Wednesday, 31 August 2016

Do you know your blood sugar numbers???????



Diabetes mellitus(DM) is a group of metabolic diseases characterized by elevated levels of glucose in the blood (hyperglycemia) resulting from defects in insulin secretion, insulin action, or both.DM is popularly known as ‘high blood sugar’.
Normally a certain amount of glucose circulates in the blood. The major sources of this glucose are absorption of ingested food in the gastrointestinal (GI) tract and formation of glucose by the liver from food substances.
        Insulin, a hormone produced by the pancreas, controls the level of glucose in the blood by regulating the production and storage of glucose. In the diabetic state, the cells may stop responding to insulin or the pancreas may stop producing insulin
entirely. This leads to hyperglycemia.
         Diabetes mellitus affects about 17 million people, 5.9 million of whom are undiagnosed. Diabetes is especially prevalent in the elderly, with up to 50% of people older than 65 suffering some degree of glucose intolerance.
Normal range for blood sugar:
  • Fasting: 70-99mg/dl
  • 2hrs after meals: Less than 140mg/dl
     A variety of portable glucose monitors(glucometer) are available in pharmacy shops and are quite easy to use at home.
Hand adding drop of blood to diabetic glucometer : Stock Photo

Classification of Diabetes
The major classifications of diabetes are:

Type 1 diabetes (previously referred to as insulin-dependent
diabetes mellitus)

Type 2 diabetes (previously referred to as non-insulin dependent
diabetes mellitus)

Gestational diabetes mellitus (this develops during pregnancy)

Diabetes mellitus associated with other conditions or syndromes

Risk Factors for Diabetes Mellitus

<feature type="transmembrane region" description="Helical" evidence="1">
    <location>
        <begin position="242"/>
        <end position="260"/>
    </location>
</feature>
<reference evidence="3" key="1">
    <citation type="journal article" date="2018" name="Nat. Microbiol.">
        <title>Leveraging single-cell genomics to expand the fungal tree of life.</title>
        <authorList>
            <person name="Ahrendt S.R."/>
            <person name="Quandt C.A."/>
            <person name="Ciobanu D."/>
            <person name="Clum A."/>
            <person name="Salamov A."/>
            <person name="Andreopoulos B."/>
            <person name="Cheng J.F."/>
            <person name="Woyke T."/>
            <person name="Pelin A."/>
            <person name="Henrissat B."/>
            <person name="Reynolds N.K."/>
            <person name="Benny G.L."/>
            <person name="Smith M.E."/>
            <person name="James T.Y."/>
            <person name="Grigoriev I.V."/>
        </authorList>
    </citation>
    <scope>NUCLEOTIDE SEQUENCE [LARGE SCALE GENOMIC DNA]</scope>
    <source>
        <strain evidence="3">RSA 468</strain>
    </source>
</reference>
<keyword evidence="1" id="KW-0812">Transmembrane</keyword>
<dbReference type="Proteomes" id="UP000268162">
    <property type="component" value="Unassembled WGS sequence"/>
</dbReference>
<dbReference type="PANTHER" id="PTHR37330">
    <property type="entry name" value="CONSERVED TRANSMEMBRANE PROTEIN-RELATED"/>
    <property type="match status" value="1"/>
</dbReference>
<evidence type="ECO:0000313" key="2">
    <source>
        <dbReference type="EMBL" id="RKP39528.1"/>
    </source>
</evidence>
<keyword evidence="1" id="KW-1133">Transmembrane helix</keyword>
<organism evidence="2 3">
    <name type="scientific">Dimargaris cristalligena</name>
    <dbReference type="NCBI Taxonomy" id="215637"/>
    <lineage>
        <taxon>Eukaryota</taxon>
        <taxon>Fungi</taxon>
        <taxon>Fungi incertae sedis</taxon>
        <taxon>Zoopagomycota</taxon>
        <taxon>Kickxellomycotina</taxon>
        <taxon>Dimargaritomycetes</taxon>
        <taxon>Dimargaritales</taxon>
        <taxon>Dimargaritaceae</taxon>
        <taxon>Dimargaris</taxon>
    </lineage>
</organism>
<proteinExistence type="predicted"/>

·        Family history of diabetes (ie, parents or siblings with diabetes)

  • Obesity (ie, ≥20% over desired body weight or BMI ≥27 kg/m2)

  •  Race/ethnicity (eg, Africans, African Americans, Hispanic Americans,

             Native Americans, Asian Americans, Pacific Islanders)

  • Age ≥45 years

  • Previously identified impaired fasting glucose or impaired glucose

Tolerance

  • Hypertension (≥140/90 mm Hg)

  • HDL cholesterol level ≤35 mg/dL (0.90 mmol/L) and/or triglyceride

           level ≥250 mg/dL (2.8 mmol/L)

  • History of gestational diabetes or delivery of babies over 9 lbs


Cardinal signs of diabetes mellitus
Warning signs of all types of diabetes include the “three Ps”: polyuria, polydipsia, and polyphagia.

  • Polyuria (increased urination)

  • Polydipsia (increased thirst)

  • Polyphagia (increased appetite)


Other symptoms include fatigue and weakness, sudden vision changes, tingling or numbness in hands or feet, dry skin, skin lesions or wounds that are slow to heal, and recurrent infections.
The onset of type 1 diabetes may also be associated with sudden weight loss or nausea, vomiting, or abdominal pains.

If diabetes mellitus remains uncontrolled, complications arise and some of these complications are:

  • Cardiovascular diseases